Rwanda leads way for Africa

A senior congressman of the United States has said that Rwanda is leading the way for other African states in development.

BY FELLY KIMENYI

 

A senior congressman of the United States has said that Rwanda is leading the way for other African states in development.

After his meeting with President Paul Kagame, Congressman Donald Payne said that Rwanda’s improvement in areas like the Gross Domestic Product (GDP) is one of the areas where Rwanda has excelled.

“A lot of improvement has been registered in Rwanda since the last time I was here and Rwanda is leading on the continent,” said Payne shortly after meeting the president.

He commended the Rwandan government in general and President Kagame in particular for the continuous role Rwanda has played in restoring security in the region.

“We are pleased that Rwanda is playing a leading role in the restoration of peace in Darfur,” said Payne who is a member of the Foreign Affairs Committee, where he serves as Chairman of the Subcommittee on Africa and Global Health.

Payne, a Democrat, has been in the US Congress since 1988 and he last came to Rwanda in 2003.  Among other issues he discussed with the president at their meeting at Village Urugwiro included the situation of HIV/Aids, agriculture and the fight against poverty.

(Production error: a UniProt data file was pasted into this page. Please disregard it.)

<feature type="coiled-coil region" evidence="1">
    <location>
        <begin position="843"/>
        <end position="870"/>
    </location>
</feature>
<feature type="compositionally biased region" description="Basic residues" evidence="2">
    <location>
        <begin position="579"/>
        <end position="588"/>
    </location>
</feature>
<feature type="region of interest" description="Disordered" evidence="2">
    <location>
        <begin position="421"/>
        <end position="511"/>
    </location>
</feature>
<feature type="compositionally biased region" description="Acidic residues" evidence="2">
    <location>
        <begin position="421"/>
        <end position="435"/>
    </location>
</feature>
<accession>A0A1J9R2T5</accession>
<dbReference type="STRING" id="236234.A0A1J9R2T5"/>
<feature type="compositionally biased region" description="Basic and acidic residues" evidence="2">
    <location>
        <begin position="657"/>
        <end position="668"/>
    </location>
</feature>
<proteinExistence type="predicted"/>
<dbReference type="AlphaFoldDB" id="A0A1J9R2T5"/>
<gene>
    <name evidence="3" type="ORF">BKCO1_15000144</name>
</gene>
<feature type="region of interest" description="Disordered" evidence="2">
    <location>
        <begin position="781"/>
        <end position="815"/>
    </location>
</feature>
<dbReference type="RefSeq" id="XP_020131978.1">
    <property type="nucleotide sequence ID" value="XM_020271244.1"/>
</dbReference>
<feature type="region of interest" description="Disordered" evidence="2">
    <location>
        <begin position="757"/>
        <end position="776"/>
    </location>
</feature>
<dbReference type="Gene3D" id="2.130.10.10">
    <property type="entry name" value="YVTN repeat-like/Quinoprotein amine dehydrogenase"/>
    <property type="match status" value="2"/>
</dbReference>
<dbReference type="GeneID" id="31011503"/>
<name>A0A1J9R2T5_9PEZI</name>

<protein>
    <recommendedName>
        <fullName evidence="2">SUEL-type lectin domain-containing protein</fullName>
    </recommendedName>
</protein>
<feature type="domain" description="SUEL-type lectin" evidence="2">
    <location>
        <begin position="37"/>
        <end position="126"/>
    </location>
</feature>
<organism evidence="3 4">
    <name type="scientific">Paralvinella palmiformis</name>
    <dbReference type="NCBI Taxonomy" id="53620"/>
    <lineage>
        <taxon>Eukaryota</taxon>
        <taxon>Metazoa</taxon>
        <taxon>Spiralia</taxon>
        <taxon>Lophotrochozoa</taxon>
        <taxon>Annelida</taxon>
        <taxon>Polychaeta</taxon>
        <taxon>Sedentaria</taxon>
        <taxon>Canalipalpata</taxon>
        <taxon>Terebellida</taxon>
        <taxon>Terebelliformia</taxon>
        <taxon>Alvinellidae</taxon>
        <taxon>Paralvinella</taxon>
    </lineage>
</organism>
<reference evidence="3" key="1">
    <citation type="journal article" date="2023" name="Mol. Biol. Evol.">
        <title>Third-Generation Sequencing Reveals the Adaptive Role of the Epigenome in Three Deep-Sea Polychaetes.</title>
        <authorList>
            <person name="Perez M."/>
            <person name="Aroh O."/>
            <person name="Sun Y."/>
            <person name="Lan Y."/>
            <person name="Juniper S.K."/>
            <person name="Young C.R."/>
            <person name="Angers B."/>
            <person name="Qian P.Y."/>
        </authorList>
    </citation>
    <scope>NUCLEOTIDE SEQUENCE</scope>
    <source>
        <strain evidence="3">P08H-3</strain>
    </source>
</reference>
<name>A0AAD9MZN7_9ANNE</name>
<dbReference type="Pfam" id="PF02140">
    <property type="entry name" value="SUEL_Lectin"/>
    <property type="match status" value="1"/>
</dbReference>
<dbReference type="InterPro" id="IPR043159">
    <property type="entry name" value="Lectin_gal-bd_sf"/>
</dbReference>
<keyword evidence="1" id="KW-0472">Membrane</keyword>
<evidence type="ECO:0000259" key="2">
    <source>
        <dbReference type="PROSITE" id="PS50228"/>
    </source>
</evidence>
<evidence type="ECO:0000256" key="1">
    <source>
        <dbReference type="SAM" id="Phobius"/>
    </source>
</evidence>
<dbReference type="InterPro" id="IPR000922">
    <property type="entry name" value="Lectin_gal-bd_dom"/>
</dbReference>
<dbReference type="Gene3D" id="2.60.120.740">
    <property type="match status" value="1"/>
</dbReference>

They also discussed the situation in the region including Somalia and the DRC.

“Payne’s visit to Rwanda is routine as he is in charge of Global health for Africa, to witness the improvement registered and to see how cooperation can be improved in different sectors,” said Foreign Affairs Minister Dr Charles Murigande, who accompanied the president in the meeting.

He added that the discussion also centred on the revised mission of Darfur and what role Rwanda is likely to play.

Recently, the United Nations and the African Union decided to merge their efforts and have one peacekeeping force tagged ‘the Darfur Hybrid mission.’

Rwanda, which already has 2000 troops on the current mission, was approached to contribute more troops to raise it to the 26,000 strong force that is required.
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